Because your iPhone is placed right in front of the display, you will not be able to tilt it up beyond a complete 90 degree upright angle, and if you try doing so you will damage the dock connection as the iPhone bends forwards by being pushed behind by the display. It's a terrible design flaw to say the least. The only workable way around this limitation when using the OCDock would mean that you would have to settle for a viewing angle that begins at a totally upright position only to adjust backwards. There's literally no leg room for the iPhone to not get in your iMac's way because of how the iMac meets its pedestal evenly an its end nearing a 95 degree angle, which is exactly where the OCDock and OCDock Mini place themselves at leaving no more room for you to tilt the display beyond a 95 degree angle. The gap is so close that the two devices will touch each other at a 96 degree angle. Unacceptable to say the least. It should be noted that this issue isn't as severe when used with older generations of iMacs and Apple Displays, however we cannot verify how well exactly.

And we're left asking ourselves, did the people at OCDesk even test the OCDock with current iMacs? We think there's a disappointing negligence on OCDesk's part which is the fact that their product is basically obsolete due to a design change that has occurred right before the OCDock went up on Kickstarter. With that being said, the OCDock is being sold as compatible with all iMacs, and that's clearly false and our final rating certainly reflects this unfortunate outcome. If I'm honest, I now regret having raved about the OCDock as a must-have item for iMac users at the time of its Kickstarting career.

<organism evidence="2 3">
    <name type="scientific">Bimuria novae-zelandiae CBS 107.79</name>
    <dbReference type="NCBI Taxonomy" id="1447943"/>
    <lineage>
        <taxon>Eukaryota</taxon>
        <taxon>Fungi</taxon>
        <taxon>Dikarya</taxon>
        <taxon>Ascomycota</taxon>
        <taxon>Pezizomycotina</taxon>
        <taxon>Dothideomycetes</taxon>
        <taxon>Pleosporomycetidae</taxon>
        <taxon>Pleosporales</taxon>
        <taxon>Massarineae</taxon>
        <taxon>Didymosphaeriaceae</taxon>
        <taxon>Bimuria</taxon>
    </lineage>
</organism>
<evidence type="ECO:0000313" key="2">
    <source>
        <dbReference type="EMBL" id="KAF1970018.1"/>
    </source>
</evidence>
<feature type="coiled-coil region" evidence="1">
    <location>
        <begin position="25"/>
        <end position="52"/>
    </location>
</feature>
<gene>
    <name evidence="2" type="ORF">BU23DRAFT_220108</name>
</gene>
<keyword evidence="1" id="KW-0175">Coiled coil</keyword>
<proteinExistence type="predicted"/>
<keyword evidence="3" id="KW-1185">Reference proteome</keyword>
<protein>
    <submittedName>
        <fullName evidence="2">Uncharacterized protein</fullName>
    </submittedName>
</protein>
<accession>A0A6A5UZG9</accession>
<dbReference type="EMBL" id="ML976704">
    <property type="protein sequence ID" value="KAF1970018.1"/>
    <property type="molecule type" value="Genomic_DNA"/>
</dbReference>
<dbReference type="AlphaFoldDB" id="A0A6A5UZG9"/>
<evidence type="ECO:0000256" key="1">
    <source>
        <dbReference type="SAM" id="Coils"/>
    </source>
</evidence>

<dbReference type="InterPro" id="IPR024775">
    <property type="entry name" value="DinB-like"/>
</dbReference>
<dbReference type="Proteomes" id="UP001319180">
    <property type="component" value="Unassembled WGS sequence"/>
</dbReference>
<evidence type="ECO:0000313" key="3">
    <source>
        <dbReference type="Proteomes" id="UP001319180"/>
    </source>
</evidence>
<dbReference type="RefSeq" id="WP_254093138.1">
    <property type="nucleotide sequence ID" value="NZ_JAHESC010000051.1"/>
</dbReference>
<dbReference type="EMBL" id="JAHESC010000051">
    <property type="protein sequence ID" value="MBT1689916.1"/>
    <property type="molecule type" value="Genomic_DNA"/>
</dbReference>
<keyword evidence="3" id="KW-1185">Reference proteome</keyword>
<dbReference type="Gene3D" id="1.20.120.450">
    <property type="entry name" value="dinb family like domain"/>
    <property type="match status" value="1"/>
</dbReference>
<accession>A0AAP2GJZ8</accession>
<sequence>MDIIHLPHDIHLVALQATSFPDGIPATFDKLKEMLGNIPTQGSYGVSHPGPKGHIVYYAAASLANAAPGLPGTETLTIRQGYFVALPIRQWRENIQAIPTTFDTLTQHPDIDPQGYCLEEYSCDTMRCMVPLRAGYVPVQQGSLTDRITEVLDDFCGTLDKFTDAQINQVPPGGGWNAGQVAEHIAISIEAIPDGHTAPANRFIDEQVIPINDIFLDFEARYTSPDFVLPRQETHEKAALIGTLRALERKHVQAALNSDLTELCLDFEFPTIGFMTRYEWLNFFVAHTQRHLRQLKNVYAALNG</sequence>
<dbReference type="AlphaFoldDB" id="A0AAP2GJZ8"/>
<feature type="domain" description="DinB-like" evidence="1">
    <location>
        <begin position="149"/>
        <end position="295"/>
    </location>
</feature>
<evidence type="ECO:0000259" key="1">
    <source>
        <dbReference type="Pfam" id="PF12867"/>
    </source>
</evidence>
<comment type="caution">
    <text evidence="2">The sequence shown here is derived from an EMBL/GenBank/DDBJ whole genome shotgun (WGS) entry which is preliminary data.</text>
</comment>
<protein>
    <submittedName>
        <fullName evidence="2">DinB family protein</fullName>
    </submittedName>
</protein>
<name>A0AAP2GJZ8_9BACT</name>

And if that wasn't enough, the OCDock Mini uses no rubber back support or any sort of padding leaving only a bare aluminum surface to potentially scuff your iPhone up when it is inserted into the dock. The fit when docking is snug too which can cause more cosmetic damage. Unfortunately little if anything was done to ensure the iPhone and iPod touch will not get damaged when docking and undocking into the OCDock Mini.

Because the Lightning connector does not spring backwards and forwards, there's a lot of stress being put on it when docking and undocking the iPhone 5. Furthermore, should you tilt your display upwards, it'll hit your iPhone and ruin the connector. We've experienced this happen, and our OCDock is no longer functional. Furthermore, when docked the iPhone will tip slightly from side to side due to the poor Lightning connector design which does not have a proper even bottom support as a dock should have.


innovative thinking hindered by design

OCDesk's OCDock is one of the best minimalist space-saving dock ideas that we've come across, alas we have found it to be an epic and total failure at what it was intended for. I think the idea is great and the dock itself is brilliantly designed to be as minimalist as possible, but the OCDock simply does not bode well enough with the current iMacs. A dock that will restrict the way your iMac functions, has a weak Lightning connector assembly that is prone to stress and the omission of friction padding to prevent cosmetic damage to your devices make the OCDock Mini a bad product. For that reason the OCDock Mini is for the most part now an obsolete accessory that was never really designed well enough the way a proper dock should be.